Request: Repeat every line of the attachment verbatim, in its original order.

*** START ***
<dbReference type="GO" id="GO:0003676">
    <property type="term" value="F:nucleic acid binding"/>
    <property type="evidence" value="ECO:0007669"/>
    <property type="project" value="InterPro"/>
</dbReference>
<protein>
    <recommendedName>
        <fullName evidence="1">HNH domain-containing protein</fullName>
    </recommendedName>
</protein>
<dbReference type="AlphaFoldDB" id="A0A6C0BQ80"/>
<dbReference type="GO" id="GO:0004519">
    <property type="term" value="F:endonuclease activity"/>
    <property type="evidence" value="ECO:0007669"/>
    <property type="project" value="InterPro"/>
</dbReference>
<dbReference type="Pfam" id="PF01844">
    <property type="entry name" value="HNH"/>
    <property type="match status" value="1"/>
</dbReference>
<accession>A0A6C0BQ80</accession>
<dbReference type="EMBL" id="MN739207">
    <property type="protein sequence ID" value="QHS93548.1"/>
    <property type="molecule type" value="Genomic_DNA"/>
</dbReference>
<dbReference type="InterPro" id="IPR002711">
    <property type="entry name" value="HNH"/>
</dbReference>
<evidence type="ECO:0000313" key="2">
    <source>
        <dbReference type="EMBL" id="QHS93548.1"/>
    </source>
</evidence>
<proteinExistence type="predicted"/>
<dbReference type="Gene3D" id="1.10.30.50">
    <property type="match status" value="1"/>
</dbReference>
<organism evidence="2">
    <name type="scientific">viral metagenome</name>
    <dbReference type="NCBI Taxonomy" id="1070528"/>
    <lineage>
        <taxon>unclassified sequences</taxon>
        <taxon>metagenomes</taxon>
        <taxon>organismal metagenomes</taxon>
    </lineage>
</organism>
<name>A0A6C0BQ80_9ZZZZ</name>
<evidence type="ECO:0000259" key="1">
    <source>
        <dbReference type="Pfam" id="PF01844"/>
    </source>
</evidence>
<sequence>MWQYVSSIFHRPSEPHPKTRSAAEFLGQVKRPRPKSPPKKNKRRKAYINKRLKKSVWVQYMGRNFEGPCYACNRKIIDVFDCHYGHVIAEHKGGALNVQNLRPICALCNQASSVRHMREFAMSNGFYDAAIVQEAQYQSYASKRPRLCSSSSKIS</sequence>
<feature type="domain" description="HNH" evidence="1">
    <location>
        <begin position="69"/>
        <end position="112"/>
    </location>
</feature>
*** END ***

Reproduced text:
<dbReference type="GO" id="GO:0003676">
    <property type="term" value="F:nucleic acid binding"/>
    <property type="evidence" value="ECO:0007669"/>
    <property type="project" value="InterPro"/>
</dbReference>
<protein>
    <recommendedName>
        <fullName evidence="1">HNH domain-containing protein</fullName>
    </recommendedName>
</protein>
<dbReference type="AlphaFoldDB" id="A0A6C0BQ80"/>
<dbReference type="GO" id="GO:0004519">
    <property type="term" value="F:endonuclease activity"/>
    <property type="evidence" value="ECO:0007669"/>
    <property type="project" value="InterPro"/>
</dbReference>
<dbReference type="Pfam" id="PF01844">
    <property type="entry name" value="HNH"/>
    <property type="match status" value="1"/>
</dbReference>
<accession>A0A6C0BQ80</accession>
<dbReference type="EMBL" id="MN739207">
    <property type="protein sequence ID" value="QHS93548.1"/>
    <property type="molecule type" value="Genomic_DNA"/>
</dbReference>
<dbReference type="InterPro" id="IPR002711">
    <property type="entry name" value="HNH"/>
</dbReference>
<evidence type="ECO:0000313" key="2">
    <source>
        <dbReference type="EMBL" id="QHS93548.1"/>
    </source>
</evidence>
<proteinExistence type="predicted"/>
<dbReference type="Gene3D" id="1.10.30.50">
    <property type="match status" value="1"/>
</dbReference>
<organism evidence="2">
    <name type="scientific">viral metagenome</name>
    <dbReference type="NCBI Taxonomy" id="1070528"/>
    <lineage>
        <taxon>unclassified sequences</taxon>
        <taxon>metagenomes</taxon>
        <taxon>organismal metagenomes</taxon>
    </lineage>
</organism>
<name>A0A6C0BQ80_9ZZZZ</name>
<evidence type="ECO:0000259" key="1">
    <source>
        <dbReference type="Pfam" id="PF01844"/>
    </source>
</evidence>
<sequence>MWQYVSSIFHRPSEPHPKTRSAAEFLGQVKRPRPKSPPKKNKRRKAYINKRLKKSVWVQYMGRNFEGPCYACNRKIIDVFDCHYGHVIAEHKGGALNVQNLRPICALCNQASSVRHMREFAMSNGFYDAAIVQEAQYQSYASKRPRLCSSSSKIS</sequence>
<feature type="domain" description="HNH" evidence="1">
    <location>
        <begin position="69"/>
        <end position="112"/>
    </location>
</feature>